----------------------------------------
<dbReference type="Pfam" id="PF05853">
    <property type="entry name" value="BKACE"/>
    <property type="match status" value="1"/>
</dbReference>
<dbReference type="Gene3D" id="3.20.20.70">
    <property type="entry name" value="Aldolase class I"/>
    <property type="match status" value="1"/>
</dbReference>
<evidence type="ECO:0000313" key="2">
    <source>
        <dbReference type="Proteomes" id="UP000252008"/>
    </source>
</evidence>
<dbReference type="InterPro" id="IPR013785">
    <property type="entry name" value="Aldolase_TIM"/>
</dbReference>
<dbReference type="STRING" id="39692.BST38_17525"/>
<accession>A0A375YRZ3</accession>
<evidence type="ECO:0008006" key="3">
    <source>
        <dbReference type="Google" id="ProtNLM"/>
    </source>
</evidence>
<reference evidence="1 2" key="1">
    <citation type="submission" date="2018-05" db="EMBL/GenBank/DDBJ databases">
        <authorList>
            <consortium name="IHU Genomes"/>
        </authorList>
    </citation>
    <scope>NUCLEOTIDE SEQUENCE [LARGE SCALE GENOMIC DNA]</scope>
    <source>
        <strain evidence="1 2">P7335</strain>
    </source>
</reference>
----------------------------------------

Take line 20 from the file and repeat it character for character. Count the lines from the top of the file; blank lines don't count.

    <source>